State ideology of the Soviet Union
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The state ideology of the Soviet Union refers to the ideology which was officially endorsed by the Soviet Union. The government and social management in Soviet Union was based on the monistic ideology of communism. It was the bases from which assumptions and policies were made by the Soviet government. The State ideology was deeply ingrained into politics, and most other aspects of the Soviet society. The communism was presents as an absolute, universal, and supreme system for understanding social life.
- 1 Overview
- 2 History
- 2.1 The competing ideologies of the revolutionary period to 1923
- 2.2 Competition within the Central Committee during the 1920s
- 2.3 Marxism-Leninism and Stalinism
- 2.4 Post-Stalin ideologies
- 3 Criticism
- 4 See also
- 5 References
Soviet communism can broadly be considered as the ideology, or systematic belief structure, of the advocates of communism within the Soviet councils of the Russian Revolution, the Russian Soviet Federative Socialist Republic (RSFSR) and later the Union of Soviet Socialist Republics (USSR). As such the early period of Soviet ideology was typified by intellectual competition between varying trends, then between the predominant trend, Bolshevik Russian soviet democracy, and then the resultant ideological changes within the official ideology of the Soviet Union.
The State ideology of the Soviet Union embodied a number of different theoretical streams, originating primarily from within the Marxist ideology of socialism, but with some minor threads emerging from within the Russian revolutionary movement such as the ideology of the Left Socialist-Revolutionaries or from within anarcho-communism such as Makhnovism.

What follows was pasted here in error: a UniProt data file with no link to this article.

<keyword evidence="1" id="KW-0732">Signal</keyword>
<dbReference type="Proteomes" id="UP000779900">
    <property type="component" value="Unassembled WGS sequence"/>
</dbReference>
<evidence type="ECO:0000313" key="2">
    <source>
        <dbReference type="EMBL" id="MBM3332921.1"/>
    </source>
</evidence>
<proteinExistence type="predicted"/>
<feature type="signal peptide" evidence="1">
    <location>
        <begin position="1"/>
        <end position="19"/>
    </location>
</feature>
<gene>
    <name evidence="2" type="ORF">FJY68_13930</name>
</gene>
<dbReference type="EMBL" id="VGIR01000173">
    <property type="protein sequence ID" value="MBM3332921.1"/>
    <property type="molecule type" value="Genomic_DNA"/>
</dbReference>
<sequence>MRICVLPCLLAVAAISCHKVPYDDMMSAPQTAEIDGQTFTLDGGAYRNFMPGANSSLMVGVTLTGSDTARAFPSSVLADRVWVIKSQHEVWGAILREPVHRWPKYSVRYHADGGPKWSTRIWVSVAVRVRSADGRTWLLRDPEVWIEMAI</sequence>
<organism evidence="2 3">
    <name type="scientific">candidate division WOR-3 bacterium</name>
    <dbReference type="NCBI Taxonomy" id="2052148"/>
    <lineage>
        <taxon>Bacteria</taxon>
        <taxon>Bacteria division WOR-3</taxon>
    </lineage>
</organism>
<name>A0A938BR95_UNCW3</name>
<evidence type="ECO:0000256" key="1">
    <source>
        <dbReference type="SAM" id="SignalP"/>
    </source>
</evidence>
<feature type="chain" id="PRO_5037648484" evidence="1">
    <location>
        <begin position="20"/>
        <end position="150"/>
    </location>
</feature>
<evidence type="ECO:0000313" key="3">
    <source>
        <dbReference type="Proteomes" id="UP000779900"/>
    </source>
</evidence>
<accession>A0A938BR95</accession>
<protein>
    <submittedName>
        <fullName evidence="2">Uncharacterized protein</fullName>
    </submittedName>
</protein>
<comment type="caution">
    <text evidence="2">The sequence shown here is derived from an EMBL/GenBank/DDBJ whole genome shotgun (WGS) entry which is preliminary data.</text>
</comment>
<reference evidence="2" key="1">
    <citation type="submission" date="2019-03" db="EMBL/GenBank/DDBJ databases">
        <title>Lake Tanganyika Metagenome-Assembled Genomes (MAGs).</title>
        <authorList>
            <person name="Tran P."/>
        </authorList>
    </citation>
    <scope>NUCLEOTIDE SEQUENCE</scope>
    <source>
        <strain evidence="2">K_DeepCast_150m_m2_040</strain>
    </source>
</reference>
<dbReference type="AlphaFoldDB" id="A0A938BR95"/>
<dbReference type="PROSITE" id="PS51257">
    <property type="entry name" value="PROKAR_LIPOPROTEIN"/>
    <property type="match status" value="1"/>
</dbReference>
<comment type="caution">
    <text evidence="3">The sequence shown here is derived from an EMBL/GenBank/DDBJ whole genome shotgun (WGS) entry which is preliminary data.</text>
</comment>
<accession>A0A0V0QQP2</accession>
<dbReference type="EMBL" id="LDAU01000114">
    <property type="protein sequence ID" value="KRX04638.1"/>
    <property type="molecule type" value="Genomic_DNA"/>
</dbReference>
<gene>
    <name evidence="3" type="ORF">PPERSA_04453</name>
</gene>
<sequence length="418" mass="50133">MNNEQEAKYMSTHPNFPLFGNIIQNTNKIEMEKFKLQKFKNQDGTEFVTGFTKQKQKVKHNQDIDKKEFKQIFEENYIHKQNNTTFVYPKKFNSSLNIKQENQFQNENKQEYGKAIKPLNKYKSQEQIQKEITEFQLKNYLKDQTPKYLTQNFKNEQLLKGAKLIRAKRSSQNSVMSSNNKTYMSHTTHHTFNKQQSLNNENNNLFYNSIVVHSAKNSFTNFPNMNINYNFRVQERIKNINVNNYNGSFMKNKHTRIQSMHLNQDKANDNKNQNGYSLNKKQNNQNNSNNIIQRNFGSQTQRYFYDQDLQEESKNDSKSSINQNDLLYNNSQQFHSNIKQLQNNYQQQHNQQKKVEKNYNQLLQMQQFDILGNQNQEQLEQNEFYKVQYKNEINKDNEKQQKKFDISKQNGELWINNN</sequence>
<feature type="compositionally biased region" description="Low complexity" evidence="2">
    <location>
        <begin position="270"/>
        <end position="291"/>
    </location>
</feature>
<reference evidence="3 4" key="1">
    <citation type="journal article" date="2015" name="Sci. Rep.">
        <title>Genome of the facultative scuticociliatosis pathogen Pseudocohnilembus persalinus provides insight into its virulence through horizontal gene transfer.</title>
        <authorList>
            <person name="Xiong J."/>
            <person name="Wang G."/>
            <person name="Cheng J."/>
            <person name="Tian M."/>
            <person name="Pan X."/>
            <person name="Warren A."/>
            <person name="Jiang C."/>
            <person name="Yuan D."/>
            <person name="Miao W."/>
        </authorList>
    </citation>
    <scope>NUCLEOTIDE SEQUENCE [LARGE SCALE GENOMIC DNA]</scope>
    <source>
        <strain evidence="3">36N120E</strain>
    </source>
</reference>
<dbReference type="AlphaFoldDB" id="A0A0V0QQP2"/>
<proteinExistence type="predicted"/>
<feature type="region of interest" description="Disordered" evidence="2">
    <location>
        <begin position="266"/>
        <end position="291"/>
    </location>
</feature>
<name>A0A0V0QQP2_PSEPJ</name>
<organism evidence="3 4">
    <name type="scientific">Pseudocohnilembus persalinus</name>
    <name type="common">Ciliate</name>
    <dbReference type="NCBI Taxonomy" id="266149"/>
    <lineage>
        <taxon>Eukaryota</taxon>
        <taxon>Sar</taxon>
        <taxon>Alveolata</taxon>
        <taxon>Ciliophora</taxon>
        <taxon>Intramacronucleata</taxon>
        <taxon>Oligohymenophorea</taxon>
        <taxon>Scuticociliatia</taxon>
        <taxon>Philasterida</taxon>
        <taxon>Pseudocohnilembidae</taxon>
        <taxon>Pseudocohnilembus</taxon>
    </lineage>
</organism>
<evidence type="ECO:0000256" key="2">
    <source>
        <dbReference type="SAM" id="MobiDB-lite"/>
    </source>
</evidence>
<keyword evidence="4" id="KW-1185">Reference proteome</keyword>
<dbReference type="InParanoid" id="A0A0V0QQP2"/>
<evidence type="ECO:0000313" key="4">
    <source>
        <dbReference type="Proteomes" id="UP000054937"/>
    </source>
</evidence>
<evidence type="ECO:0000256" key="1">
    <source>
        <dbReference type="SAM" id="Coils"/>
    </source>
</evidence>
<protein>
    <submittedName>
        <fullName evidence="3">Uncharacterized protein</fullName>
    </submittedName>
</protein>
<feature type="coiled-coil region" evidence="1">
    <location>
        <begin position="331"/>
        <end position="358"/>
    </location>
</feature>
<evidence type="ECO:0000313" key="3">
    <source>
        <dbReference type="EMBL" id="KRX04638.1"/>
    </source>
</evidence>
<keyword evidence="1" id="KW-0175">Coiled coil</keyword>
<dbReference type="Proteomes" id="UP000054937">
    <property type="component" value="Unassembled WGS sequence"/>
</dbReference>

The competing ideologies of the revolutionary period to 1923
Prior to 1923, ideology was both intellectually and politically contested within the Russian Revolution. At first, after the October Revolution, all party governments were formed amongst: Social Revolutionaries, Bolsheviks, Mensheviks, and limited anarcho-communist groups. At the central level, the Russian Social Democratic Labour Party's (RSDLP) Bolshevik party was predominant, but at the local level power was held by ideologically mixed non-workplace soviets or workers' council soviets. Through the course of the Revolution, falling outs occurred, significantly between the Left-SR party organisation and the Bolsheviks over the issue of war, leading to a rift with and suppression of Left-SR ideology. Additionally, the crisis between the Makhnovist Black Army and the Soviet Red Army, combined with the Kronstadt Uprising led to the suppression of anarcho-communist ideologies. The military and political success of the Bolshevik-led Red Army caused numerous political activists to realign themselves behind Bolshevik ideology.
Early Bolshevik ideology
The ideology of early Bolsheviks is outlined in The State and Revolution, explaining the need for a revolution in order to create a dictatorship of the proletariat and establish a communal state where wealth inequality and social class didn't exist. Private property was to be abolished and wealth would belong to society as a whole, eliminating all class stratification.
Most histories of Bolshevik ideology emphasise the central role of VI Lenin's internal party struggles in creating a cohesive ideological structure. To a lesser extent, Leon Trotsky's external critiques of Bolshevism form a central component of what is called in the contemporary period Leninism.
Bolshevik ideological conflicts during the Civil War period